The first presentation at the 2nd Annual Asian version of CBOE’s Risk Management Conference featured an informative tutorial from Dan Passarelli of Market Taker Mentoring.  Dan’s talk was titled Directional Options Strategies and Trade Management.

He kicked things off with a quick review of the option greeks and then dove into directional strategies.  He emphasized that trades can start with a directional outlook, but there are other factors that come into play with respect to an option trade.  A factor he specifically notes is and option’s implied volatility.  It is very possible for a trader to get the direction correct with respect to the underlying market, but have a trade not work as well as hoped due to a change in implied volatility.

With a focus on volatility as a screen for option trades Dan notes that traders will use screens to identify options that are pricing in low volatility.  A recent situation with shares of Facebook (FB) was used as demonstration of an option trade that gains an edge due to low implied volatility.  The chart below was lifted from his presentation and it shows that FB 30-day implied volatility is near the lower end of the recent range.  This may be interpreted as the options being cheap and with a directional outlook a trader may have an edge through buying an option with low implied volatility.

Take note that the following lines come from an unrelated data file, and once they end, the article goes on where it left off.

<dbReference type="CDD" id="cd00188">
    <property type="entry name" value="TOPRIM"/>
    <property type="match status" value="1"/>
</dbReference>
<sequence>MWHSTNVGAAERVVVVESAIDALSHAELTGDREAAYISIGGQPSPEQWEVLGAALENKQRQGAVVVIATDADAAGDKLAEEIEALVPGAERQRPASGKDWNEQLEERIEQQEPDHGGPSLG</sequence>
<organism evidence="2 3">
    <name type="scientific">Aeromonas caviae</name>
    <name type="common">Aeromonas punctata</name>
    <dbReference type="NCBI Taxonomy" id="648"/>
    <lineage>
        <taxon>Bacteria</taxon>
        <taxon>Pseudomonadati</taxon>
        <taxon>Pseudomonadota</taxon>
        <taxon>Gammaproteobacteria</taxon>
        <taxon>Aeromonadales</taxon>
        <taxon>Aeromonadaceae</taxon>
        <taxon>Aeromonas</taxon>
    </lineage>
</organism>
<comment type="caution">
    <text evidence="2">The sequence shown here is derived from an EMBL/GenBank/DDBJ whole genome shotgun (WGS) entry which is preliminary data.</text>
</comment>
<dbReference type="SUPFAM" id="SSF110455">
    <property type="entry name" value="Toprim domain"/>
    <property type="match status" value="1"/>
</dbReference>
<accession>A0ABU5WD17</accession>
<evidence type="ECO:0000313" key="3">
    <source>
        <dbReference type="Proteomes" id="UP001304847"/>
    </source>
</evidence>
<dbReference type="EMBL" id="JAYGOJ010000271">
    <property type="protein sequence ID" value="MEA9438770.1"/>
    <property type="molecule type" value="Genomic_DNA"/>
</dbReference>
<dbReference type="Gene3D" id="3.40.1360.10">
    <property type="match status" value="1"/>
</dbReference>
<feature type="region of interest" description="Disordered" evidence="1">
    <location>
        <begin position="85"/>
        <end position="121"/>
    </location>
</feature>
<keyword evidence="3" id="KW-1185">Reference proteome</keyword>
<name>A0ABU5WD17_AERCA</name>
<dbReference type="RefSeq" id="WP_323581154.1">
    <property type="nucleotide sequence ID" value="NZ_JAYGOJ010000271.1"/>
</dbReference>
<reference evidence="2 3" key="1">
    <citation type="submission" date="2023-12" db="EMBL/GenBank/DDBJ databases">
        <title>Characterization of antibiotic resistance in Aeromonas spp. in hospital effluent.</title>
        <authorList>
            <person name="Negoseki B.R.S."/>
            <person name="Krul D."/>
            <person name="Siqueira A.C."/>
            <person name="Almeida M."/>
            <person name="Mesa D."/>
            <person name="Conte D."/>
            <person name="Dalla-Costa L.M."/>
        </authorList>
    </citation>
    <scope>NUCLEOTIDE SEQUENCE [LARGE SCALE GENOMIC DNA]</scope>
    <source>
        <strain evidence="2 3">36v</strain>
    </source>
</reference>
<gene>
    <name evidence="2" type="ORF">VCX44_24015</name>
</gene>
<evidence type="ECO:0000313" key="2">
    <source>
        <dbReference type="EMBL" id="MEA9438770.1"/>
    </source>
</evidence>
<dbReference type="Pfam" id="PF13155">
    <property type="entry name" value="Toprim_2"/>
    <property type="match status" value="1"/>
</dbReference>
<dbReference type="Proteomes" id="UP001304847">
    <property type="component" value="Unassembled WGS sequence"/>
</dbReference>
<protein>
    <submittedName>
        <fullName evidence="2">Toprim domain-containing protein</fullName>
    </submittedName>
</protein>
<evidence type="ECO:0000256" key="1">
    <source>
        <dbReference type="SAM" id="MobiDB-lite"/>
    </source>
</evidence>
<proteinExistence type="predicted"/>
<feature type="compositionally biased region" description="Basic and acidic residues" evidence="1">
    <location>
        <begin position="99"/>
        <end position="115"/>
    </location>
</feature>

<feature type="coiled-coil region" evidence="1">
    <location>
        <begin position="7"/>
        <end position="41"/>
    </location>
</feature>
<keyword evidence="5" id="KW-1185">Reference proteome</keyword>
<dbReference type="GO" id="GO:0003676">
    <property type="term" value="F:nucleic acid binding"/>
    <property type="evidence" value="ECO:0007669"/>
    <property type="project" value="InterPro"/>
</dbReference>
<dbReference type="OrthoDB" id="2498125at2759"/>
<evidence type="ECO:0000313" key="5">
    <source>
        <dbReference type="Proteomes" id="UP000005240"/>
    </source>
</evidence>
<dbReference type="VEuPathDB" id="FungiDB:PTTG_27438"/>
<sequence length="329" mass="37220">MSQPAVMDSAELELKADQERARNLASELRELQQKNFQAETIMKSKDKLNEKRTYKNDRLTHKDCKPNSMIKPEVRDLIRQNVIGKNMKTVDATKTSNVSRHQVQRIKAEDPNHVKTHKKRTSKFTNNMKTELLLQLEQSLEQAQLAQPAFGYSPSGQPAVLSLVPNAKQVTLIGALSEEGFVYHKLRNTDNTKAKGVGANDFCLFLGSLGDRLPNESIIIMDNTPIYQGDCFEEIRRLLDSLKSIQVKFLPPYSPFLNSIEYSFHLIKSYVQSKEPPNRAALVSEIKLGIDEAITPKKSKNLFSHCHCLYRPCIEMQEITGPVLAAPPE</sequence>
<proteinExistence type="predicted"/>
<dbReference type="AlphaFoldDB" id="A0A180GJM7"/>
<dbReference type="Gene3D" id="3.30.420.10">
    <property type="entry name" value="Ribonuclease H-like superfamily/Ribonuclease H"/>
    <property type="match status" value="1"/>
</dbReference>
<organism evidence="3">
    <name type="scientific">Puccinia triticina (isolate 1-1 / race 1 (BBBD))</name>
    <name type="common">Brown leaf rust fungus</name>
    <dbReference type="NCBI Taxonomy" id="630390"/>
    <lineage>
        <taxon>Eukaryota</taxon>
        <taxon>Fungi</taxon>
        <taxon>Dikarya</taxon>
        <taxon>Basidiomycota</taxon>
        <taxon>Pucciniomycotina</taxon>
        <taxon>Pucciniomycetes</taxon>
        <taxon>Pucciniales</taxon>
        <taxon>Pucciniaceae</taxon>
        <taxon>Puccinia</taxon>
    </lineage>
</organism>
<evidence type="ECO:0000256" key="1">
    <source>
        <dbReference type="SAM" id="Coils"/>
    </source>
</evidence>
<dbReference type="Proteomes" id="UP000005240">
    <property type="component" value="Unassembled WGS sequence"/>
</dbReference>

dp-fb-iv-chart

Dan uses the phrase “How cheap or expensive options are” to describe implied volatility.  This means when it is at the low end of a range, traders may refer to an option as being cheap.  The core to Dan’s presentation is to match up cheap options with directional outlooks.  A pre-trade volatility analysis is a key to seeing if options are overpriced or underpriced.  An implied volatility edge can become a profit in two different ways, either if the direction of the trade works to the option’s benefit or if there is an increase in implied volatility that offsets time decay.

He then goes on to demonstrate a trade that makes sense when there’s a “Negative Volatility Edge” or when volatility is overpriced.  He shows an example of having a bullish outlook for the Energy Select Sector SPDR ETF (XLE), but at a time when the implied volatility is elevated relative to the historical range.  He points out a call he finds somewhat attractive, but then also shows another higher strike call that he sells to offset the cost of that long call.

The presentation finished up discussing trading management.  Dan notes that good trade management starts with good trade construction.  Two types of covered calls are contrasted as examples of types of trade management.  A passive covered call requires no management if the desire is to all shares to be called away.  However, you may trade an in the money or out of the money call option as part of a covered call strategy.  An in the money call is part hedge, part exit strategy as the stock price is above the strike price and there is a higher likelihood that the shares may be called away.  An out of the money call being sold reduces the likelihood that shares will be called away since the stock needs to rise in price for that outcome to occur.